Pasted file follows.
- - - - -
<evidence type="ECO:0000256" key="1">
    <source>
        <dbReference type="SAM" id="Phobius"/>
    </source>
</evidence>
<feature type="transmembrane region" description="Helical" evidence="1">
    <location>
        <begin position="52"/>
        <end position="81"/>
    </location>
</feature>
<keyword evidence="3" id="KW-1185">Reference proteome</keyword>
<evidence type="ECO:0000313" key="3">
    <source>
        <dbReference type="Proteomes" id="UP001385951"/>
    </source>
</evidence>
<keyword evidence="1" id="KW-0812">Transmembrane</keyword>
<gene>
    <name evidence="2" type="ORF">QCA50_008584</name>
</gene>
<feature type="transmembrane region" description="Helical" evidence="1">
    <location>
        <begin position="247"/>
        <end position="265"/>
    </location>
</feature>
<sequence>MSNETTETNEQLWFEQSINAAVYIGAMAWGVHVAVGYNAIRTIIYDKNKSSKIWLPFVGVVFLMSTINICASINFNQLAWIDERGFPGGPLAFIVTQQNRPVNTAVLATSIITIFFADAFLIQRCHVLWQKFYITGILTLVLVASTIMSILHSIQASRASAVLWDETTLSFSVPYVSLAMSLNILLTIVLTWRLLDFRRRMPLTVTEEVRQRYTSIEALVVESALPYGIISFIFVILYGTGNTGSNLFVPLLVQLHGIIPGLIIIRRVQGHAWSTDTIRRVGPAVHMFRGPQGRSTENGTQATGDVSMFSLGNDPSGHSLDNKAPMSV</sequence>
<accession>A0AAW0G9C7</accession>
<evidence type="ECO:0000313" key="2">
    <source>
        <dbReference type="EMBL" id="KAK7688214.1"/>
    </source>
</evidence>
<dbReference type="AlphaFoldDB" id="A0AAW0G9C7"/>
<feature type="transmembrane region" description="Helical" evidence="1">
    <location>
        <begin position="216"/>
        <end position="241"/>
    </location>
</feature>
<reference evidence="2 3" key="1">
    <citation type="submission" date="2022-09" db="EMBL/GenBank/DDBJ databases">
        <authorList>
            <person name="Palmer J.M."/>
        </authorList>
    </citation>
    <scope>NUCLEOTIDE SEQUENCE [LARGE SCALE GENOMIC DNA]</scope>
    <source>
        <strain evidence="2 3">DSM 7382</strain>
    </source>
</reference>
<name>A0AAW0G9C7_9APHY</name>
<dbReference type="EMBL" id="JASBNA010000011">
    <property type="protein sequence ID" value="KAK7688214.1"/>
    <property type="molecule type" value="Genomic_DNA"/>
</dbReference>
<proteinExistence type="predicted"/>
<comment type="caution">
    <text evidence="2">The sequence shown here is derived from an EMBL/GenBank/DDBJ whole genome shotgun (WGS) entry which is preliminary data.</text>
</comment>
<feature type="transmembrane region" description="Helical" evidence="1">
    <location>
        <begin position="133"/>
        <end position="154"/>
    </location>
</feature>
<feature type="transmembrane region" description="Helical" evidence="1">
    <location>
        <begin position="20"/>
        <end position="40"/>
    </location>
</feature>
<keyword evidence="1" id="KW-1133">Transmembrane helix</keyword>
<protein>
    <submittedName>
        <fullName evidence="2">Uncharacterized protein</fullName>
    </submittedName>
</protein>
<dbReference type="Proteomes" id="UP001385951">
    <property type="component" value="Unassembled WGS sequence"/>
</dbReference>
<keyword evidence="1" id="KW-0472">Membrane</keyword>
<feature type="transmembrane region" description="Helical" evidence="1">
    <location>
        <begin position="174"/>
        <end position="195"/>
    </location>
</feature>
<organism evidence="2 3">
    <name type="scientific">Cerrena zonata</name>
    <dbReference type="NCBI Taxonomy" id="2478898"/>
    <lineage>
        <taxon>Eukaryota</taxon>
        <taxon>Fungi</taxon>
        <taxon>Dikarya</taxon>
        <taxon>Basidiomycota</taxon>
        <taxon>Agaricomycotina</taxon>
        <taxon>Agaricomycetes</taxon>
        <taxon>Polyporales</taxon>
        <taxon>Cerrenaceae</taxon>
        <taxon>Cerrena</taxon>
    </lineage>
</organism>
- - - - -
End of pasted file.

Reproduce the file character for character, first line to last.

<evidence type="ECO:0000256" key="1">
    <source>
        <dbReference type="SAM" id="Phobius"/>
    </source>
</evidence>
<feature type="transmembrane region" description="Helical" evidence="1">
    <location>
        <begin position="52"/>
        <end position="81"/>
    </location>
</feature>
<keyword evidence="3" id="KW-1185">Reference proteome</keyword>
<evidence type="ECO:0000313" key="3">
    <source>
        <dbReference type="Proteomes" id="UP001385951"/>
    </source>
</evidence>
<keyword evidence="1" id="KW-0812">Transmembrane</keyword>
<gene>
    <name evidence="2" type="ORF">QCA50_008584</name>
</gene>
<feature type="transmembrane region" description="Helical" evidence="1">
    <location>
        <begin position="247"/>
        <end position="265"/>
    </location>
</feature>
<sequence>MSNETTETNEQLWFEQSINAAVYIGAMAWGVHVAVGYNAIRTIIYDKNKSSKIWLPFVGVVFLMSTINICASINFNQLAWIDERGFPGGPLAFIVTQQNRPVNTAVLATSIITIFFADAFLIQRCHVLWQKFYITGILTLVLVASTIMSILHSIQASRASAVLWDETTLSFSVPYVSLAMSLNILLTIVLTWRLLDFRRRMPLTVTEEVRQRYTSIEALVVESALPYGIISFIFVILYGTGNTGSNLFVPLLVQLHGIIPGLIIIRRVQGHAWSTDTIRRVGPAVHMFRGPQGRSTENGTQATGDVSMFSLGNDPSGHSLDNKAPMSV</sequence>
<accession>A0AAW0G9C7</accession>
<evidence type="ECO:0000313" key="2">
    <source>
        <dbReference type="EMBL" id="KAK7688214.1"/>
    </source>
</evidence>
<dbReference type="AlphaFoldDB" id="A0AAW0G9C7"/>
<feature type="transmembrane region" description="Helical" evidence="1">
    <location>
        <begin position="216"/>
        <end position="241"/>
    </location>
</feature>
<reference evidence="2 3" key="1">
    <citation type="submission" date="2022-09" db="EMBL/GenBank/DDBJ databases">
        <authorList>
            <person name="Palmer J.M."/>
        </authorList>
    </citation>
    <scope>NUCLEOTIDE SEQUENCE [LARGE SCALE GENOMIC DNA]</scope>
    <source>
        <strain evidence="2 3">DSM 7382</strain>
    </source>
</reference>
<name>A0AAW0G9C7_9APHY</name>
<dbReference type="EMBL" id="JASBNA010000011">
    <property type="protein sequence ID" value="KAK7688214.1"/>
    <property type="molecule type" value="Genomic_DNA"/>
</dbReference>
<proteinExistence type="predicted"/>
<comment type="caution">
    <text evidence="2">The sequence shown here is derived from an EMBL/GenBank/DDBJ whole genome shotgun (WGS) entry which is preliminary data.</text>
</comment>
<feature type="transmembrane region" description="Helical" evidence="1">
    <location>
        <begin position="133"/>
        <end position="154"/>
    </location>
</feature>
<feature type="transmembrane region" description="Helical" evidence="1">
    <location>
        <begin position="20"/>
        <end position="40"/>
    </location>
</feature>
<keyword evidence="1" id="KW-1133">Transmembrane helix</keyword>
<protein>
    <submittedName>
        <fullName evidence="2">Uncharacterized protein</fullName>
    </submittedName>
</protein>
<dbReference type="Proteomes" id="UP001385951">
    <property type="component" value="Unassembled WGS sequence"/>
</dbReference>
<keyword evidence="1" id="KW-0472">Membrane</keyword>
<feature type="transmembrane region" description="Helical" evidence="1">
    <location>
        <begin position="174"/>
        <end position="195"/>
    </location>
</feature>
<organism evidence="2 3">
    <name type="scientific">Cerrena zonata</name>
    <dbReference type="NCBI Taxonomy" id="2478898"/>
    <lineage>
        <taxon>Eukaryota</taxon>
        <taxon>Fungi</taxon>
        <taxon>Dikarya</taxon>
        <taxon>Basidiomycota</taxon>
        <taxon>Agaricomycotina</taxon>
        <taxon>Agaricomycetes</taxon>
        <taxon>Polyporales</taxon>
        <taxon>Cerrenaceae</taxon>
        <taxon>Cerrena</taxon>
    </lineage>
</organism>